This one is a great feature for people who enjoy playing with their own graphics. While InDesign offers a whole library of buttons already created, you can also take an object and create it as a button for your Hyperlinks. Through the Button Panel you can specify actions such as go to URL, activate a movie or sound, jump to a file, or close. InDesign offers users all the options needed to duplicate any of the actions people have experienced in viewing ePubs, Interactive PDFs, or Websites.


Digital publishing has reinvented turning a page. A click, a swipe, a tap! And with ease, InDesign offers you the tools.  The Page Transitions Panel is simplicity in itself. It offers a broad selection of fades, dissolves,  or blends, and gives you options for motion direction, and speed  It is important when exporting your PDF document with motions that you use Interactive Elements option and check the dialog box for page transitions. I had a lot of fun with this and it is easy to edit.


Think of this process as stacking one image on top of another. Only one image is available at a time, but can be exported as a stack and triggered one at a time. The only time consuming part of this action  is selecting and modifying the images you wish to use. Once that is determined, building and editing the stack is simple using the commands that InDesign offers.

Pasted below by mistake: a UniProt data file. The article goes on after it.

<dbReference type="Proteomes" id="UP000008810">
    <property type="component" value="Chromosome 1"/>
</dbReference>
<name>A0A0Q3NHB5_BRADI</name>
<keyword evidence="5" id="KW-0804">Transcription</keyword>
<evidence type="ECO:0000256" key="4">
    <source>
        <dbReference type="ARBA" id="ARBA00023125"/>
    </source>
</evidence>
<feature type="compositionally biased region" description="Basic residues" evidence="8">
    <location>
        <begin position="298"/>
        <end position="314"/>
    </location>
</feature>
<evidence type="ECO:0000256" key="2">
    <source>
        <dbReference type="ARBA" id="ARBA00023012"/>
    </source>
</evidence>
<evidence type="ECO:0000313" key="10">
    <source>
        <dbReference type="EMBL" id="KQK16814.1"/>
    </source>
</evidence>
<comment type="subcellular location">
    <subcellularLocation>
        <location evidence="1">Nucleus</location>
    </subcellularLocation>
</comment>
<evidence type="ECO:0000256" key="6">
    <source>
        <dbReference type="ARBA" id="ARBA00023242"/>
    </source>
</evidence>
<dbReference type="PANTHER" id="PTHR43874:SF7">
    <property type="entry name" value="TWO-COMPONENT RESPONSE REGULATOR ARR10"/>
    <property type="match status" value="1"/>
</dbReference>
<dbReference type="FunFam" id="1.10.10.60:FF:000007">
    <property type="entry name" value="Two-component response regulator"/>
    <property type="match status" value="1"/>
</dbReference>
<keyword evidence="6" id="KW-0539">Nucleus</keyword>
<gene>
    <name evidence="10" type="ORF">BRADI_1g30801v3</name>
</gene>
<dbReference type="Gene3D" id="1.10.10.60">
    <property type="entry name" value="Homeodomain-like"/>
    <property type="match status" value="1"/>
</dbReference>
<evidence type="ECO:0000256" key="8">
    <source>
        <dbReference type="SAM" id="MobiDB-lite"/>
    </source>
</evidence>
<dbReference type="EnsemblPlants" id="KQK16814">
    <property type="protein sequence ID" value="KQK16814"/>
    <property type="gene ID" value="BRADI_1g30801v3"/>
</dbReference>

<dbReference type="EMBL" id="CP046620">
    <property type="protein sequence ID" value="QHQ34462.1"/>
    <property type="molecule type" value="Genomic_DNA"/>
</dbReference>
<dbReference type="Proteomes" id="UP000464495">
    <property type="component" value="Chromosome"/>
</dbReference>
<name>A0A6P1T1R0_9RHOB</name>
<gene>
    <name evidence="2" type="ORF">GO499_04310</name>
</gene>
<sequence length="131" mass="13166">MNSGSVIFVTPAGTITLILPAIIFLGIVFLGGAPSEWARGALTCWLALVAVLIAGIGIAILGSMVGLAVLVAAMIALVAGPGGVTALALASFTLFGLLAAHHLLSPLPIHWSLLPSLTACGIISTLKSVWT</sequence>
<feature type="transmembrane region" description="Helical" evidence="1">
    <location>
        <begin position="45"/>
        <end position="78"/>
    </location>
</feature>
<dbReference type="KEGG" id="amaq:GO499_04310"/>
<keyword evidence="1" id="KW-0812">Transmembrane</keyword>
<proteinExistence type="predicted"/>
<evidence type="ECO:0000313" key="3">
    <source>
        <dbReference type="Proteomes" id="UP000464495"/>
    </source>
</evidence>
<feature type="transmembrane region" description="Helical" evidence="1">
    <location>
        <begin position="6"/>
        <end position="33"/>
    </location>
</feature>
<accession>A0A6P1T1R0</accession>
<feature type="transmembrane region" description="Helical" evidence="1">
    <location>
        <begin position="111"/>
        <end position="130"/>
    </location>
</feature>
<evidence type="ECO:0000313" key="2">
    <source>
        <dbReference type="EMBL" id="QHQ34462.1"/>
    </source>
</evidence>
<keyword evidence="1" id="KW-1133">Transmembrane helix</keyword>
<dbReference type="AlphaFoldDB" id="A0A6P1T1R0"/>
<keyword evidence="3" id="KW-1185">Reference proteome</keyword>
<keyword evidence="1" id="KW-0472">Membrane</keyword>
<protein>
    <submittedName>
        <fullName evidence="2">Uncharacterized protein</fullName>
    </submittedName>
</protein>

InDesign 5.5 has a new Preview Panel that you use to preview animation and actions in your interactive document before sending it out into the digital world. It takes the scary part out of presenting your creation since you can preview in your Browser. It is very exciting to view it as any other reader will!


As could be expected, InDesign offers many options for exporting, covering the full range of final destinations, whether Books, PDFs, Interactive PDFs, ePubs, or various playback media. Each will have its own Panel for General or Optional Choices.


Once you have created your Interactive PDF with motions, page turns, buttons, URL links and/or animations, you need to export it as an Interactive PDF. Go to Export, name the file, and save as an Adobe PDF Interactive, and indicate save location. The list of Options will cover what is necessary for export including Pages, View after Exporting (Adobe Reader or Acrobat Pro), View Options, Layout, View in Full Screen, Page Transitions (important), Buttons and Media.